Goals, we had said in the lead-up, would be the key – and so it proved. Donegal conceded two and Kerry kept the slate clean, which proved to be the winning of the game for them. Paul Durcan will have been gutted on Sunday. Gutted, in fact, probably doesn’t even cover it. Donegal have had such a proud record defensively. What happened on Sunday was a freak, a pure and utter freak.
His kick-out was intercepted by Kieran Donaghy and at that moment, when Donaghy brilliantly placed the ball into the Hill 16 net, Paul surely must have just wanted Croke Park to open up and swallow him whole.
There is very little you can say to a player after something like that happens in a game.
You can say what you like, but the player is hurting so much the words mean nothing. I’ve been there as a player and been there trying to comfort a player. It is probably one of the worst positions to be in.
I spoke to Paul on Sunday night at the banquet and it was clear that the man was devastated. It will be of little consolation to him now, but he has had a brilliant season and without him, especially in the semi-final against Dublin, we wouldn’t even have been in the All-Ireland final.
You’ll get away, nine times out of ten, with a mistake like anywhere else on the field, but as the last in line the goalkeeper has no safety net. How many times do we see Durcan pull the embers from the fire after someone else’s mistake?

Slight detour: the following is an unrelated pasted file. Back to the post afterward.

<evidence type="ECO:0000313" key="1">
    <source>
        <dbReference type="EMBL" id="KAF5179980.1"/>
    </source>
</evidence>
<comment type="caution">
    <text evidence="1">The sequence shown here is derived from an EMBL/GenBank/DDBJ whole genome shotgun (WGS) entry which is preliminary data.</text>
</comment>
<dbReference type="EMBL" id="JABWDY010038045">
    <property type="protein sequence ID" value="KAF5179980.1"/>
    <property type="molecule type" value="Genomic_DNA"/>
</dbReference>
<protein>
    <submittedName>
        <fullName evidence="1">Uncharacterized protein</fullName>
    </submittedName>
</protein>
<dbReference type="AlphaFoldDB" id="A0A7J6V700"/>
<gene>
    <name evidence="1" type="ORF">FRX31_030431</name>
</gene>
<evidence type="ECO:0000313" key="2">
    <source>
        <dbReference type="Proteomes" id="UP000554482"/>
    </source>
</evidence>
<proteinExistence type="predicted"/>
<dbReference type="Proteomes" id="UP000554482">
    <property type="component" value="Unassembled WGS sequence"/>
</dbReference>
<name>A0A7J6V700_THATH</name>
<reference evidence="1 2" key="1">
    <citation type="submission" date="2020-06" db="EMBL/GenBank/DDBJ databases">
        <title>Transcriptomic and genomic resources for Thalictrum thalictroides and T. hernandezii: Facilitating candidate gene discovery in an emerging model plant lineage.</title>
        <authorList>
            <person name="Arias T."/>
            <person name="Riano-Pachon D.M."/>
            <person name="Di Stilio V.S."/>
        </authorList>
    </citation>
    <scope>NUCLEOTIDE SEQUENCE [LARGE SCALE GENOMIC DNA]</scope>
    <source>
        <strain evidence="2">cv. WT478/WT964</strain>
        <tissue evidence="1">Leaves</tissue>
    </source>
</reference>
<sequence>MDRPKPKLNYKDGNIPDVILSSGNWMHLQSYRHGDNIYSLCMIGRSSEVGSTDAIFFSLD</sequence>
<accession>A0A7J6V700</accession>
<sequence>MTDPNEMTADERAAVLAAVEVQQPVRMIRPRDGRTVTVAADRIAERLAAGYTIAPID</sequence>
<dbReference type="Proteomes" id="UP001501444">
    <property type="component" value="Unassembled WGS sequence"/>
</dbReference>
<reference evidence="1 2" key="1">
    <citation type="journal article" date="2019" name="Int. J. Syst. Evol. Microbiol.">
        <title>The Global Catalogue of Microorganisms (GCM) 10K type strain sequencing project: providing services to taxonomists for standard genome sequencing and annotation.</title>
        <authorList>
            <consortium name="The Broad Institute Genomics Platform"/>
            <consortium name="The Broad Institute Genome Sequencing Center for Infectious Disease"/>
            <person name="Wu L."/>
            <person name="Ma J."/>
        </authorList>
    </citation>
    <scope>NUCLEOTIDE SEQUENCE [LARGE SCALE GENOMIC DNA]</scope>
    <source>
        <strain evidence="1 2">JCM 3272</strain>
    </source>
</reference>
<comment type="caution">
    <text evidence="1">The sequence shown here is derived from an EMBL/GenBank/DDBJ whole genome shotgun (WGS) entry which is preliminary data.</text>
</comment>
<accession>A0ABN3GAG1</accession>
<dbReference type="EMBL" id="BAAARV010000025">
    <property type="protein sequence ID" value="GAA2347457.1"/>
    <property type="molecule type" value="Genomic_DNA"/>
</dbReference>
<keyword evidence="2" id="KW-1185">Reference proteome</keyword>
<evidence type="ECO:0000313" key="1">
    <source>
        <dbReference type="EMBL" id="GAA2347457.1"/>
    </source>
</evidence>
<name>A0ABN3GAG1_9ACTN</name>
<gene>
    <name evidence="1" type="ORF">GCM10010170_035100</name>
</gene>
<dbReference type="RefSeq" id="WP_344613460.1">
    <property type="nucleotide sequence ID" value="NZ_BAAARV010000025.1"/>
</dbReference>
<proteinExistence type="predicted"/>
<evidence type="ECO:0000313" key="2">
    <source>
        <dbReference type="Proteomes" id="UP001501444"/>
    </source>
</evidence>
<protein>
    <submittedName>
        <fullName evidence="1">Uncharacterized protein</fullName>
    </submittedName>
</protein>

It isn’t the first time and it certainly won’t be the last time something like that happens to a player on such a big stage.
Hopefully we see Paul Durcan back in goals for Donegal next year because he has so much to offer us and he’s been a very safe pair of hands as his overall statistics will outline.
The Donegal supporters have really rallied around Paul and that was great to see.
Overall last weekend the support was magnificent and I must admit I had a lump in my throat when we got off the bus in Donegal town on Monday night and I saw the volume of people who had turned out for the homecoming.
When you lose games you generally don’t want to see people. I remember homecomings after we lost Ulster finals and All-Ireland semi-finals when I was playing and the last thing you want to do is stand up on a platform in front of so many people. But then you realise that these people are standing shoulder-to-shoulder with you and it was so uplifting to see the people of Donegal out in their numbers on Monday night.
To me, Donegal’s supporters are the best in the country and I mean that from the bottom of my heart. Even in defeat, the support last week and since the game has been unbelievable and we have to take a lot of heart from that. It is a great lift to the team and the people involved.
Mentioning people rallying around Paul Durcan and support, a couple of things from the end of the game last Sunday stand out.